2. Grief and acceptance are not only a process, but an unpredictable process that often ebbs and flows. All that talk about the 5 stages of grief or whatever it is are nice in theory, but life doesn't really work like that. I have heard this from others, too, whether it's losing a loved one, having a child with special needs, facing a health issue or ending a marriage. Learning to accept something really difficult does not happen in a straight line...but is more like riding waves closer and closer to the shore. There is a lot of choppiness, a lot of up and down. You may inch closer and closer and then something happens that sucks you out deep again. Sometimes you may reside on the shore for awhile...sometimes another wave comes in and pulls you out for awhile until you fight your way back. And that's okay. That is perfectly okay.

3. We could prevent much heartache but just realizing we WILL mess up sometimes. And when we do, we need to be stern but merciful with ourselves. Messing up is not an excuse to throw in the towel or to drive ourselves into the ground with self-hatred. Just stop and turn back. Stop. Dust yourself off. And turn back.

4. The only way out is through. Everyone's heard that a million times, but are we living it? The only way through anything that is challenging is to just plunge in, slog through, keep going. Sometimes it's not pretty. Often it's uncomfortable. Certainly it's not easy. But while we may feel as if we're attempting to conquer the impossible, if we'll just do the next thing, we can make it. Take one more step. Then another. Then one more.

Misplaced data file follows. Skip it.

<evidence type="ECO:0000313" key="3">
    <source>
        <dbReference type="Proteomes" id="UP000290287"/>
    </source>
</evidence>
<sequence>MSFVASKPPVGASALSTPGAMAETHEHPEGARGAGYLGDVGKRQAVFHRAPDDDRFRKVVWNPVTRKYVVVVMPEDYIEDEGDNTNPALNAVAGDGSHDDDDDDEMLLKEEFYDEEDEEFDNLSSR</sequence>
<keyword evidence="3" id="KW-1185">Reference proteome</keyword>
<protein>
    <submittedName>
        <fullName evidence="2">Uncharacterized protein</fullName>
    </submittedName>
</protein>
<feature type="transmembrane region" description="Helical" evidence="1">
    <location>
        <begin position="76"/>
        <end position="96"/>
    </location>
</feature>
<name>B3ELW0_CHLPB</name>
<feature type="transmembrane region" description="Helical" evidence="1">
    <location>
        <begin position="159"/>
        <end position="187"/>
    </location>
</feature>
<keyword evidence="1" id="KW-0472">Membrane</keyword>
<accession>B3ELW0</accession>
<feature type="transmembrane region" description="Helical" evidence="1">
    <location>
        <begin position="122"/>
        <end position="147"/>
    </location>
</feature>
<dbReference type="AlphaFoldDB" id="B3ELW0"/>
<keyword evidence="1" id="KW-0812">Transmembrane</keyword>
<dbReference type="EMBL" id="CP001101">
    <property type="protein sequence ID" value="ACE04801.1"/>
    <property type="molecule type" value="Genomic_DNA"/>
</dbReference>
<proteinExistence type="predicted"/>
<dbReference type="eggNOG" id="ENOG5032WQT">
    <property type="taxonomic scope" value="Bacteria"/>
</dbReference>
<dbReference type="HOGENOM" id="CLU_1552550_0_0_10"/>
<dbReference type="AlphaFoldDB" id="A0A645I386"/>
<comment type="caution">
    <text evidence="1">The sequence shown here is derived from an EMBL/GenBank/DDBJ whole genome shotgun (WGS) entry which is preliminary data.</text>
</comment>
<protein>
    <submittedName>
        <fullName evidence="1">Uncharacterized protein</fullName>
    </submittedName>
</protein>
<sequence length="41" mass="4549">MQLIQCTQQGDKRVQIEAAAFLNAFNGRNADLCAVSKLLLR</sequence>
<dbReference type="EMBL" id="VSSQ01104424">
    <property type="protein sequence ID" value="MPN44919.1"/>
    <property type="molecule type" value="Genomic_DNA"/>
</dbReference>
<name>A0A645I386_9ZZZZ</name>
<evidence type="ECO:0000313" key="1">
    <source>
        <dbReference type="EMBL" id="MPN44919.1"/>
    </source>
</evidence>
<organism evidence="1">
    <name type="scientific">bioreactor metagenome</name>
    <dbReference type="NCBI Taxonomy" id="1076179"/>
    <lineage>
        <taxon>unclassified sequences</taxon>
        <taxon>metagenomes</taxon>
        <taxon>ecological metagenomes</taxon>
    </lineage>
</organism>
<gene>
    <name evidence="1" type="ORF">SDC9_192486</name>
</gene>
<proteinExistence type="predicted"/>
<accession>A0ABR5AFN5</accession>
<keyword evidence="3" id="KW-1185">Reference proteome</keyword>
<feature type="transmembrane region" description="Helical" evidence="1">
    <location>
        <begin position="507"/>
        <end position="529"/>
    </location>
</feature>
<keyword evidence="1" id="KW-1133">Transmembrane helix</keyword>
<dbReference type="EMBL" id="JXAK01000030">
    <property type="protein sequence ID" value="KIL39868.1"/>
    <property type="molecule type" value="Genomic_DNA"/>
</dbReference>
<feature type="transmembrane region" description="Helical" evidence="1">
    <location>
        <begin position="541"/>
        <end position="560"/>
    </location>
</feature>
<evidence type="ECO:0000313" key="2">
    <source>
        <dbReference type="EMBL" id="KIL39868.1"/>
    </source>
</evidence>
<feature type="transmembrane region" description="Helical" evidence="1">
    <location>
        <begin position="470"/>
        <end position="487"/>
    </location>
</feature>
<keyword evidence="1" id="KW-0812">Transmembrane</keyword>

5. We DO have control over our thoughts. I remember saying to someone recently, "Well, if that happens, I just don't know how upset I'll get." She answered, "Well, that will be up to you." Maybe other people have always known this, but for some reason this concept has been huge to me. Wait, you mean other people out there consciously choose to not think about things and drag themselves down into a pit of depression? And I can do that, too? Well yes, but it will be hard, which is why I need to keep #3 and #4 in mind.

6. There is always something to be thankful for. And we need to remind ourselves what those somethings are. Paul says in Philippians to rejoice always. As Pastor Mike said in last week's sermon, he wrote those words from behind prison bars, not while on vacation.

7. Love people more and you'll think about yourself less. I had this "mentor" for awhile in the corporate world, who could be annoyingly truthful at times. He once said that shy people were actually more self-absorbed. I felt anger flash through me (being shy myself) until I realized in some ways he was right. When you're always thinking about how everyone is responding to you, you're not thinking about other people. When I'm always thinking about how I feel, mired in emotional temperature-taking, I'm bogged down with ME and me alone. Sometimes just helping someone else in the smallest of ways can snap you out of the pity party that was threatening to hijack your day.

8. Laugh.

1 comment:

Anonymous said...

#2 and #5 resonating with me today. thank you for sharing. i'm exciting to read/see how the Lord is teaching and leading you, Deb.